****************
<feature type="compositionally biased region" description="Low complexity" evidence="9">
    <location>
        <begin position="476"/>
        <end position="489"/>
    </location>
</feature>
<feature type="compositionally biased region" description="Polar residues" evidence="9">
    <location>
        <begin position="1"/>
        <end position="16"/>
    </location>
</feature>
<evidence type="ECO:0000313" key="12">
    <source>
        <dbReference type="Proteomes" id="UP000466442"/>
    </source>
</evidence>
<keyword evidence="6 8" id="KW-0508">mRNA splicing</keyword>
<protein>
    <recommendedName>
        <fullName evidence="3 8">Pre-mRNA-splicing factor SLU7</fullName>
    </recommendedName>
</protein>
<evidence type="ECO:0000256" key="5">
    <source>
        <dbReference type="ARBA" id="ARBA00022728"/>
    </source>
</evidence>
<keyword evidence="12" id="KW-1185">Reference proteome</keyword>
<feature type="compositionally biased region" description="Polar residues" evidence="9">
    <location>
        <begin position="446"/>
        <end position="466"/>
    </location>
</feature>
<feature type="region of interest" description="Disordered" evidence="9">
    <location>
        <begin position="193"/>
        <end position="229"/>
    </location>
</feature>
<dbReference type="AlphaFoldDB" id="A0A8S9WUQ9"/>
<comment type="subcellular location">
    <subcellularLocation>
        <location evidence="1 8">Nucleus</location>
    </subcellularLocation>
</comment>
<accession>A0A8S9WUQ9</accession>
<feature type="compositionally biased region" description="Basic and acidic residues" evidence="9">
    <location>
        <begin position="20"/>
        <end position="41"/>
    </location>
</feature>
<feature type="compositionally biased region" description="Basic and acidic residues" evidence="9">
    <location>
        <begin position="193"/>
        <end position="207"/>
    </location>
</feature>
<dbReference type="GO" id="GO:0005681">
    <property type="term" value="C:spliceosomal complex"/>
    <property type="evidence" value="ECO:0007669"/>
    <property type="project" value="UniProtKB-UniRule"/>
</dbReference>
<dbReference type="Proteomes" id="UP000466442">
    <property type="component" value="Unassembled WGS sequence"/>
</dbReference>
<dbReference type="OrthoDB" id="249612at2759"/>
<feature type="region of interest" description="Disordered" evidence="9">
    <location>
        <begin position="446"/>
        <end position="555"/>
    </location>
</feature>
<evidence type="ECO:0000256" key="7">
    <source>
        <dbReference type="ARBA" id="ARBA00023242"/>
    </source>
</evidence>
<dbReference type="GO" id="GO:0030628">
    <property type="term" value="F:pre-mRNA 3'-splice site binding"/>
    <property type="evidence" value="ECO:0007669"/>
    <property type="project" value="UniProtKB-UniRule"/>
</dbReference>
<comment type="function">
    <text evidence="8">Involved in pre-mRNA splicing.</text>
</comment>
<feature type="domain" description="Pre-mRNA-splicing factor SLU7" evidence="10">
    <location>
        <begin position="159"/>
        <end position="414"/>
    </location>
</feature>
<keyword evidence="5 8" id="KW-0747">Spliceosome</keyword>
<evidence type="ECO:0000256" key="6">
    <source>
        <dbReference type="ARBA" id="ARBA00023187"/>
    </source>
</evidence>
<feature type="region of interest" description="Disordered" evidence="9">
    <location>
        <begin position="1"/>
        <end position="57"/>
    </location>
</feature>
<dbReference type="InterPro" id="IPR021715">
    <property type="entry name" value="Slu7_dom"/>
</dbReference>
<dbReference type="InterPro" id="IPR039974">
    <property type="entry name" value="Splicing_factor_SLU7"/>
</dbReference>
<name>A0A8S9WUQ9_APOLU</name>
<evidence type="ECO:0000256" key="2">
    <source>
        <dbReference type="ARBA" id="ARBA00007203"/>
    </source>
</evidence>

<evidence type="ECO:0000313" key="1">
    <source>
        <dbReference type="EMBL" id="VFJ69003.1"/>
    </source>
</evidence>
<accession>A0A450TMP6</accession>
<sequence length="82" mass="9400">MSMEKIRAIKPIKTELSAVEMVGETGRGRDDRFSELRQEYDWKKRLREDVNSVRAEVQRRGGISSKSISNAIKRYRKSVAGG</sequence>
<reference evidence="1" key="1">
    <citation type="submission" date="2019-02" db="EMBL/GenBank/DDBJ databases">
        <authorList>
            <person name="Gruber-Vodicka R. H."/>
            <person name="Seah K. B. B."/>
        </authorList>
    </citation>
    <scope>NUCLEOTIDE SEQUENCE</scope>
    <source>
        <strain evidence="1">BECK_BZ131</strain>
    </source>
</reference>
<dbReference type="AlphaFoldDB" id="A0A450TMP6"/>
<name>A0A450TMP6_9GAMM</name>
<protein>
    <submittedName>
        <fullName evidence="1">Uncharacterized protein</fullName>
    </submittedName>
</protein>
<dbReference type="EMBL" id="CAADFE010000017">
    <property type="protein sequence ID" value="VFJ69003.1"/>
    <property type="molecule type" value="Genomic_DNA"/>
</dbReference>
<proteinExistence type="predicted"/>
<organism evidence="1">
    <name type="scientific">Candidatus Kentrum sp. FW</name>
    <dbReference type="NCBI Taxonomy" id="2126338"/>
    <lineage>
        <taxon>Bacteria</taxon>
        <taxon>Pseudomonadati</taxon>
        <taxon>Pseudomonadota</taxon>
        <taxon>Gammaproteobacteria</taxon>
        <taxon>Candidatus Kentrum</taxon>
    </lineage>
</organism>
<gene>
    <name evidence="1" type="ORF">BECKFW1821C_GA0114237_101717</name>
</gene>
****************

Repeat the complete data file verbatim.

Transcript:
<feature type="compositionally biased region" description="Low complexity" evidence="9">
    <location>
        <begin position="476"/>
        <end position="489"/>
    </location>
</feature>
<feature type="compositionally biased region" description="Polar residues" evidence="9">
    <location>
        <begin position="1"/>
        <end position="16"/>
    </location>
</feature>
<evidence type="ECO:0000313" key="12">
    <source>
        <dbReference type="Proteomes" id="UP000466442"/>
    </source>
</evidence>
<keyword evidence="6 8" id="KW-0508">mRNA splicing</keyword>
<protein>
    <recommendedName>
        <fullName evidence="3 8">Pre-mRNA-splicing factor SLU7</fullName>
    </recommendedName>
</protein>
<evidence type="ECO:0000256" key="5">
    <source>
        <dbReference type="ARBA" id="ARBA00022728"/>
    </source>
</evidence>
<keyword evidence="12" id="KW-1185">Reference proteome</keyword>
<feature type="compositionally biased region" description="Polar residues" evidence="9">
    <location>
        <begin position="446"/>
        <end position="466"/>
    </location>
</feature>
<feature type="region of interest" description="Disordered" evidence="9">
    <location>
        <begin position="193"/>
        <end position="229"/>
    </location>
</feature>
<dbReference type="AlphaFoldDB" id="A0A8S9WUQ9"/>
<comment type="subcellular location">
    <subcellularLocation>
        <location evidence="1 8">Nucleus</location>
    </subcellularLocation>
</comment>
<accession>A0A8S9WUQ9</accession>
<feature type="compositionally biased region" description="Basic and acidic residues" evidence="9">
    <location>
        <begin position="20"/>
        <end position="41"/>
    </location>
</feature>
<feature type="compositionally biased region" description="Basic and acidic residues" evidence="9">
    <location>
        <begin position="193"/>
        <end position="207"/>
    </location>
</feature>
<dbReference type="GO" id="GO:0005681">
    <property type="term" value="C:spliceosomal complex"/>
    <property type="evidence" value="ECO:0007669"/>
    <property type="project" value="UniProtKB-UniRule"/>
</dbReference>
<dbReference type="Proteomes" id="UP000466442">
    <property type="component" value="Unassembled WGS sequence"/>
</dbReference>
<dbReference type="OrthoDB" id="249612at2759"/>
<feature type="region of interest" description="Disordered" evidence="9">
    <location>
        <begin position="446"/>
        <end position="555"/>
    </location>
</feature>
<evidence type="ECO:0000256" key="7">
    <source>
        <dbReference type="ARBA" id="ARBA00023242"/>
    </source>
</evidence>
<dbReference type="GO" id="GO:0030628">
    <property type="term" value="F:pre-mRNA 3'-splice site binding"/>
    <property type="evidence" value="ECO:0007669"/>
    <property type="project" value="UniProtKB-UniRule"/>
</dbReference>
<comment type="function">
    <text evidence="8">Involved in pre-mRNA splicing.</text>
</comment>
<feature type="domain" description="Pre-mRNA-splicing factor SLU7" evidence="10">
    <location>
        <begin position="159"/>
        <end position="414"/>
    </location>
</feature>
<keyword evidence="5 8" id="KW-0747">Spliceosome</keyword>
<evidence type="ECO:0000256" key="6">
    <source>
        <dbReference type="ARBA" id="ARBA00023187"/>
    </source>
</evidence>
<feature type="region of interest" description="Disordered" evidence="9">
    <location>
        <begin position="1"/>
        <end position="57"/>
    </location>
</feature>
<dbReference type="InterPro" id="IPR021715">
    <property type="entry name" value="Slu7_dom"/>
</dbReference>
<dbReference type="InterPro" id="IPR039974">
    <property type="entry name" value="Splicing_factor_SLU7"/>
</dbReference>
<name>A0A8S9WUQ9_APOLU</name>
<evidence type="ECO:0000256" key="2">
    <source>
        <dbReference type="ARBA" id="ARBA00007203"/>
    </source>
</evidence>

<evidence type="ECO:0000313" key="1">
    <source>
        <dbReference type="EMBL" id="VFJ69003.1"/>
    </source>
</evidence>
<accession>A0A450TMP6</accession>
<sequence length="82" mass="9400">MSMEKIRAIKPIKTELSAVEMVGETGRGRDDRFSELRQEYDWKKRLREDVNSVRAEVQRRGGISSKSISNAIKRYRKSVAGG</sequence>
<reference evidence="1" key="1">
    <citation type="submission" date="2019-02" db="EMBL/GenBank/DDBJ databases">
        <authorList>
            <person name="Gruber-Vodicka R. H."/>
            <person name="Seah K. B. B."/>
        </authorList>
    </citation>
    <scope>NUCLEOTIDE SEQUENCE</scope>
    <source>
        <strain evidence="1">BECK_BZ131</strain>
    </source>
</reference>
<dbReference type="AlphaFoldDB" id="A0A450TMP6"/>
<name>A0A450TMP6_9GAMM</name>
<protein>
    <submittedName>
        <fullName evidence="1">Uncharacterized protein</fullName>
    </submittedName>
</protein>
<dbReference type="EMBL" id="CAADFE010000017">
    <property type="protein sequence ID" value="VFJ69003.1"/>
    <property type="molecule type" value="Genomic_DNA"/>
</dbReference>
<proteinExistence type="predicted"/>
<organism evidence="1">
    <name type="scientific">Candidatus Kentrum sp. FW</name>
    <dbReference type="NCBI Taxonomy" id="2126338"/>
    <lineage>
        <taxon>Bacteria</taxon>
        <taxon>Pseudomonadati</taxon>
        <taxon>Pseudomonadota</taxon>
        <taxon>Gammaproteobacteria</taxon>
        <taxon>Candidatus Kentrum</taxon>
    </lineage>
</organism>
<gene>
    <name evidence="1" type="ORF">BECKFW1821C_GA0114237_101717</name>
</gene>